The Federal Ministry of Health (FMOH) should take a bold step to tackle this issue and urgently adopt the WHO recommendation for suicide prevention adapting it to our specific context in the Nigerian space. The FMOH health providers and health facilities in Nigeria as well as the legislature should develop a national document that should serve as guidelines for suicide prevention in Nigeria. In the interim, more awareness should be created about suicide prevention.

 

Families (parents, spouses, siblings), friends, neighbours, bosses, co-workers, colleagues should be more emotionally sensitive to the people around them, and reach out and in-quire what’s going on when someone they know is excessively withdrawn or unusually elated. Institutional and organizational abuse, child, sexual, psychological and emotional abuse should be discouraged, reported and punished. Perpetrators of maltreatment (neglect, exploitation and trafficking) should be arrested and brought to book.

 

Social issues related to “body shaming”, stigmatization for any reason, discrimination of any sort, segregation, racism, dysfunctional family experiences, poor upbringing, sibling rivalry, rejection, deprivation, victimization, marital issues (separation, divorce), incest, rape, work place conflict, examination failure, sexual harassment, bullying (school or cyber), overwhelming stress, low socio-economic status, infrastructural decay, economic recession and insecurity, should be wholistically addressed through family support programmes, social security provisions by relevant institutions and authorities responsible for ensuring a sane and healthy society and governments.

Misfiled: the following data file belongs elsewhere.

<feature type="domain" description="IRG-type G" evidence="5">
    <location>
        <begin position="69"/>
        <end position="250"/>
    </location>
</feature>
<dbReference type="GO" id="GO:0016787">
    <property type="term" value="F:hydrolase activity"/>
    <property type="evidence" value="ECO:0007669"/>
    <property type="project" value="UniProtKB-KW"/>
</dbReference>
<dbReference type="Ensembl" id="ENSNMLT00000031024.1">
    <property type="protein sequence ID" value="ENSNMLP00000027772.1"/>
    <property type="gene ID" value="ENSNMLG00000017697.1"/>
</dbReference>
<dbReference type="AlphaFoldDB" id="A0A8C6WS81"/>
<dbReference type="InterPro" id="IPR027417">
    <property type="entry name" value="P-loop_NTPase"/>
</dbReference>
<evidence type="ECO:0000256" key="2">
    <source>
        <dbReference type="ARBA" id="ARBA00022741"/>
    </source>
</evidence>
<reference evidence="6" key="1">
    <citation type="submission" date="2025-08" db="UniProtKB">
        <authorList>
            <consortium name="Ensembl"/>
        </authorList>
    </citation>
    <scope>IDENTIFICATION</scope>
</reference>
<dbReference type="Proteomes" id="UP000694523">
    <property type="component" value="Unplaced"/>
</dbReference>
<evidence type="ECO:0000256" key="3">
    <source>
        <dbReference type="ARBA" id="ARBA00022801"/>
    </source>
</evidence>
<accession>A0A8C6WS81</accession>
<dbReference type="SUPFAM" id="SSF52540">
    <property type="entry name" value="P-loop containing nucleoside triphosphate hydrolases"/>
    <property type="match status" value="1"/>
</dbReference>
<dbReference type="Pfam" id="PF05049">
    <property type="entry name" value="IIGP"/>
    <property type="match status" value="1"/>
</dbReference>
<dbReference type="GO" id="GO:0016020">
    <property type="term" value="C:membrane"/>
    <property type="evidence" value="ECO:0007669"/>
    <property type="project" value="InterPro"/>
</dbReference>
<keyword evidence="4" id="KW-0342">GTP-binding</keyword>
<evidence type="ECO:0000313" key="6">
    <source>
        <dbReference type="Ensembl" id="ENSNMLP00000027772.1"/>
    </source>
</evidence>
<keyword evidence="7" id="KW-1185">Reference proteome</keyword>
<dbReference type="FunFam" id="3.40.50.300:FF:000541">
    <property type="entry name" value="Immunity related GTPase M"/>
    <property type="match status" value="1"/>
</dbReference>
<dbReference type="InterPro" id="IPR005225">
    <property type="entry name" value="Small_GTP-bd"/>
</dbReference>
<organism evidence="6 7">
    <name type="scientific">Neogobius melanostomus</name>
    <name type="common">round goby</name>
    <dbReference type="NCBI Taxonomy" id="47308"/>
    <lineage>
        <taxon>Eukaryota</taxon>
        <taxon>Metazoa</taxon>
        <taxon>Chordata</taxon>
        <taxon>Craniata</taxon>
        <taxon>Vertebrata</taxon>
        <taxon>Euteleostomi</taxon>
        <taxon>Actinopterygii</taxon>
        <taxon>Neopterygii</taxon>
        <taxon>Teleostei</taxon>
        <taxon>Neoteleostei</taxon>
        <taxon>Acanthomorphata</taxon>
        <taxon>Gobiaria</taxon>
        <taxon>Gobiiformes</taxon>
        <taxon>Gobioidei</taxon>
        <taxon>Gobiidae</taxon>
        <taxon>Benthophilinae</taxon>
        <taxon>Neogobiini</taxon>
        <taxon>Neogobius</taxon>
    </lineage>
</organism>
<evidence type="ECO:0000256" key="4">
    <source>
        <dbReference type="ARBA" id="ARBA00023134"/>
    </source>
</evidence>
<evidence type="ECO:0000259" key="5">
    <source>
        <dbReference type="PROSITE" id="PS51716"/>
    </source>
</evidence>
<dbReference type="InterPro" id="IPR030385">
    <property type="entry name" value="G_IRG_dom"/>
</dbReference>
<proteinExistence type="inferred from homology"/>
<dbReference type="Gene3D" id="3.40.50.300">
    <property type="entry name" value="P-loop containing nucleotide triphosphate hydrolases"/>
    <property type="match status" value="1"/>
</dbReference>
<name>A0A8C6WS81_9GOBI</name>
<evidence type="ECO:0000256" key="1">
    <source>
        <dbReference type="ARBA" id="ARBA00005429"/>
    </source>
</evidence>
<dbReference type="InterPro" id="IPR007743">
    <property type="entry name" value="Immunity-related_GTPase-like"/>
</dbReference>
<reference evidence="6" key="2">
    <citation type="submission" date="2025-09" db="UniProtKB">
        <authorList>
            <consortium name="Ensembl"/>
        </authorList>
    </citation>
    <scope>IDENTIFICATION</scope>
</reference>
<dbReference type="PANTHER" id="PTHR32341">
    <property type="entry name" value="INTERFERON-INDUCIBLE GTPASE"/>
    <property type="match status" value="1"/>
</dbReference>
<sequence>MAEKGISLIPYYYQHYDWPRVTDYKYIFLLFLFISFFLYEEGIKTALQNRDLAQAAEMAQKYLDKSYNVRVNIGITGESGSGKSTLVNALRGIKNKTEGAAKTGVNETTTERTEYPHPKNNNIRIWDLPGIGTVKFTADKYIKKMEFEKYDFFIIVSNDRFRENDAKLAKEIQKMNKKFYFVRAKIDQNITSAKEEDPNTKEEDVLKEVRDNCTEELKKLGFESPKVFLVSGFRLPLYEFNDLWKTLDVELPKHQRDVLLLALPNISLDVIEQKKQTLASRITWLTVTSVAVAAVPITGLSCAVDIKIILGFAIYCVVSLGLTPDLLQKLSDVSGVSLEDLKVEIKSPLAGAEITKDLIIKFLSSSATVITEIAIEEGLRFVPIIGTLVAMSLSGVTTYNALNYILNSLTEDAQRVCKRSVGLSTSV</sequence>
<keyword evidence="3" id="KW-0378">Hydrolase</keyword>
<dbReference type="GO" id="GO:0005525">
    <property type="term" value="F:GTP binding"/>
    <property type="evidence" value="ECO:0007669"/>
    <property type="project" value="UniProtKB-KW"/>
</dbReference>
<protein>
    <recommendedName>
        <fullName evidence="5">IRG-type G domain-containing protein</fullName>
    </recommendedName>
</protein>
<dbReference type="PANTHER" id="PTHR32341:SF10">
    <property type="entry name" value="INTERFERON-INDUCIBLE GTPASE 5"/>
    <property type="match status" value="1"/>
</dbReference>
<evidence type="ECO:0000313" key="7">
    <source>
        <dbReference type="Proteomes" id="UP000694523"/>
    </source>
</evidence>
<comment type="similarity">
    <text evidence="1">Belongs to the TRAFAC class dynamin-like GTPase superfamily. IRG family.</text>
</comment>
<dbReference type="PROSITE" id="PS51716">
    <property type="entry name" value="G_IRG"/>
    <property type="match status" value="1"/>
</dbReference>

Several studies have shown that persons who have experienced any or multiple forms of abuse and any of the emotional, environmental, physical, mental, psychological or socio-economic challenges previously mentioned at any point of their lives, are at risk of mental health illness, substance abuse and have higher odds of being suicidal. Social media posts across platforms which insult, incite or troll people should be reported to avoid any form of emotional or sexual abuse, which can trigger emotional stress and depressive illnesses.

 

The access to and purchase of “Sniper” should be regulated, patrols and law enforcement agents should be stationed around large water bodies especially in urban areas and helplines should be accessible to all Nigerians across the country to get helpful information, counselling and report of any suspicious behaviour. Let’s prevent suicides in Nigeria, let’s encourage everyone to LIVE LIFE.

 

 

•Dr. Olugbade, a Primary Care Physician with the Ministry of Defence, is a N-FELTP/AFENET trained Field Epidemiologist and a mental health advocate.